Plan-Net’s Technical Services Director, Adrian Polley was in attendance at the Gartner Symposium 2018 in Barcelona earlier this month. The event attracts over 6,000 CIOs and IT thought leaders from across Europe and is packed full of seminars and sessions on emerging trends, technologies and insights to fuel business advantage IT.
Here’s Adrian’s key takeaways from the event.
Gartner Analyst Simon Mingay’s presentation on Shadow IT was very well attended, and probably reflects the challenge that many CIO’s face with business departments working outside of the IT department to engage their own IT systems. A key message of the session was that it’s becoming futile for IT departments to seek to prevent this type of expenditure. Gartner has some customers where more than 40% of the overall IT spend is outside the core IT budget, so it’s well beyond a blip. The recommendation is that the IT department and CIO in particular works with the business department heads to ensure that the organisation properly understands the IT purchases its making and what the implications are. In that way, Shadow IT can become Business Led IT.
Any IT system can be rated against how mission-critical it is and how complex. The more complex and mission-critical a system, the stronger the argument that it’s controlled by the IT department, but where systems are low complexity and less mission-critical, a Business Led approach may well be more appropriate. A critical point is that any Business Led IT initiatives can’t be run by the departments as a “hobby”. There needs to be proper ownership and accountability for the systems within the business department, and appropriate co-operation with the IT department. And clearly there needs to be an agreed and applied framework for all IT systems which includes full consideration of purchase and operating costs, as well as obvious concerns around information security and data protection.
The Gartner Zone at Symposium is a relatively small open theatre space on the ground floor which Gartner uses for some of its own presentations. One of the challenges is that some of these presentations are extremely popular – and one such was Bill Pray’s session on Deploying, Managing and Governing Office 365.
A telling statistic early on in the presentation was that as of July 2017, 85% of customers that Gartner surveyed were either using Office 365 or had plans to start using it within 6 months. For Microsoft customers, Office 365 is becoming a when not if scenario.
Anyone with experience of Office 365 will know that it is massive in scope – not just as a product set which continues to grow, but also in how Office 365 is managed and secured. For this reason, it’s critical to treat an Office 365 migration as a program of work rather than a single project and to deploy things gradually and in a controlled manner – Bill shared some anecdotes of companies that had deployed O365 in a big bang approach and the chaos that had then ensued as they sought to wrest back control of what they had unleashed.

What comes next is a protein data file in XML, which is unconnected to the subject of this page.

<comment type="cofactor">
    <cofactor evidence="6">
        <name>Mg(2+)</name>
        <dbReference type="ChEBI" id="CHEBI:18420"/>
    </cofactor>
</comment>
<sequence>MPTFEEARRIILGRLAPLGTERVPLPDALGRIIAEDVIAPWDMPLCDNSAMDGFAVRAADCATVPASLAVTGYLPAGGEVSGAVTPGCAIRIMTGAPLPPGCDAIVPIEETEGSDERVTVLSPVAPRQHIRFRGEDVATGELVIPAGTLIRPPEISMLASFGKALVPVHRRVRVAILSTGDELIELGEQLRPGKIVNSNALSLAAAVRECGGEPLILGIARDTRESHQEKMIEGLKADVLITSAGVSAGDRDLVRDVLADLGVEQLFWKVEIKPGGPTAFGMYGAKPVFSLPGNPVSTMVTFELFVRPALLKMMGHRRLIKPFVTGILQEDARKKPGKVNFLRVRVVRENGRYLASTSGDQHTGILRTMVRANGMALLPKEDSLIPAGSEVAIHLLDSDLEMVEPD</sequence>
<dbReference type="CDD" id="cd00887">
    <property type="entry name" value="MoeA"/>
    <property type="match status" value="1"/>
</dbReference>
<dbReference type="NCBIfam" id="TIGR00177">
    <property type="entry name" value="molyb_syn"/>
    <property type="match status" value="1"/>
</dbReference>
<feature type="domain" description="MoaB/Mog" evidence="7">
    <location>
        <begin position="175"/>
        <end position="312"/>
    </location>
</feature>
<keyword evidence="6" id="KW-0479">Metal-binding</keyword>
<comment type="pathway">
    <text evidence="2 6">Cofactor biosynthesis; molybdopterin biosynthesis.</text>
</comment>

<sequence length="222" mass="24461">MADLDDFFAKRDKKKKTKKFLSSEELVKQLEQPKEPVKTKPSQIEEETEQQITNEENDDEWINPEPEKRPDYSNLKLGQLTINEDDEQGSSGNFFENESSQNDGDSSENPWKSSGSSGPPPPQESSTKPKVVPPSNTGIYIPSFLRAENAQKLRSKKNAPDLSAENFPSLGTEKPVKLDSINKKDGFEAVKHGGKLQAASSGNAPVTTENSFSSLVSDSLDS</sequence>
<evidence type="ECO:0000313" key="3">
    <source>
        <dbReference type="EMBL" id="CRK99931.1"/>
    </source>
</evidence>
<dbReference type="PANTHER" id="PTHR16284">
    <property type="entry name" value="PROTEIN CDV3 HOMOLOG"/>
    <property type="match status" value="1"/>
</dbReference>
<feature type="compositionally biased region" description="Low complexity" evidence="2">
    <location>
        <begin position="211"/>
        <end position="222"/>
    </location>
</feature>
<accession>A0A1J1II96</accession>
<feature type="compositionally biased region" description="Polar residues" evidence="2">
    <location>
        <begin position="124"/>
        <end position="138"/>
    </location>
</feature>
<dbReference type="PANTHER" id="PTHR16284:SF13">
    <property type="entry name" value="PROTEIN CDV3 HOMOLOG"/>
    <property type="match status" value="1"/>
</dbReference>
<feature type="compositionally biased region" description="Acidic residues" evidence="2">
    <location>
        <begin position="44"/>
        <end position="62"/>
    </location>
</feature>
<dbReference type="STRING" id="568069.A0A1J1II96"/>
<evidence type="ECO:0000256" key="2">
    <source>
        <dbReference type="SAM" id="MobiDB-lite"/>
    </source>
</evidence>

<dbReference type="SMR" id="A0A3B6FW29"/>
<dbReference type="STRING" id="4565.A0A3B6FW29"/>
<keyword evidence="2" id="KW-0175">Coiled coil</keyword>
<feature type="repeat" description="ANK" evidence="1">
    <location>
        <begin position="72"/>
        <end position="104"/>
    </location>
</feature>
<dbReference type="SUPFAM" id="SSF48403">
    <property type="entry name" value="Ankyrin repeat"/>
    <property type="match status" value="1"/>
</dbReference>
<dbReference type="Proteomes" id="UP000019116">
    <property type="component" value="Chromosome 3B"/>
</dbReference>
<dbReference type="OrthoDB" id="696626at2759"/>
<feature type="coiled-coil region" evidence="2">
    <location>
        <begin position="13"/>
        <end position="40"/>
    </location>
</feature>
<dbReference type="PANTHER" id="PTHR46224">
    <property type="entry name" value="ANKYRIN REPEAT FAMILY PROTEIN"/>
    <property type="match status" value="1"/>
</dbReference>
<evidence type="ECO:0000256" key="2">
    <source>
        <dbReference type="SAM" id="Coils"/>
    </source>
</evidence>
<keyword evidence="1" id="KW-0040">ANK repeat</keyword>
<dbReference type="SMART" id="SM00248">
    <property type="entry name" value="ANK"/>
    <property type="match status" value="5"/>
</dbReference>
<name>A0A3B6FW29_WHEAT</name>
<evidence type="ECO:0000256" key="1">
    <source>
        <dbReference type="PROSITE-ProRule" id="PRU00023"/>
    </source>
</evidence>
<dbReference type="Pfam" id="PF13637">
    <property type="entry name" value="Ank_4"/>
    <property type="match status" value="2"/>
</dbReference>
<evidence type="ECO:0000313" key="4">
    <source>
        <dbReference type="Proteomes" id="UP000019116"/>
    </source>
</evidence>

One key takeaway from the session was that Office 365 customers need to be wary with respect to how their data is stored. Office 365 is a globally deployed product set, but not all components are running in all locations at this moment in time – Sway and Yammer for example only currently run out of US data centres. Therefore if your firm is very particular about where it’s data is stored, this is something that needs to be considered.
The security theme wasn’t as prevalent at Symposium as it has been in previous years, but there were still various sessions on security as well as some mainstream and more niche security vendors demonstrating products.
In Bart Willemsen’s seminar “Top Trends in Security for 2018/19” it was reassuring to know that the message that good information security practices are critical business health is now being properly grasped by business leaders. Much of the reason for this is the impact of significant data leakages and other security breaches in household name companies, eroding trust in those businesses but also causing real financial loss. However he reported that fewer than 15% of CISOs have a seat at the boardroom table and there is a sizable language gap between Information Security professionals and the wider business community. His view is that it’s up to the security people to bridge the gap if they want to be properly heard. A further concern is that in many businesses, information security roles are poorly defined, which weakens the whole information security posture.
On a similar theme, IBM presented on “Cyber Resilience and Recovery” and made reference to NIST Cybersecurity Framework which defines a wheel of activities.
Their concern is that frequently Information Security people ignore the Respond and Recover parts of the framework, believing them to be other people’s responsibility e.g. the DR Manager. As a consequence, if they do get hit with an attack, they are unprepared to deal with it. IBM maintains a command centre in Boston where companies can simulate various different types of attacks and test their responses – not only at a technical level, but how well their people react under pressure and whether they make good decisions. Due to popularity, they are launching a similar facility in Europe but in the form of a fully-kitted truck which can be driven to where it’s needed.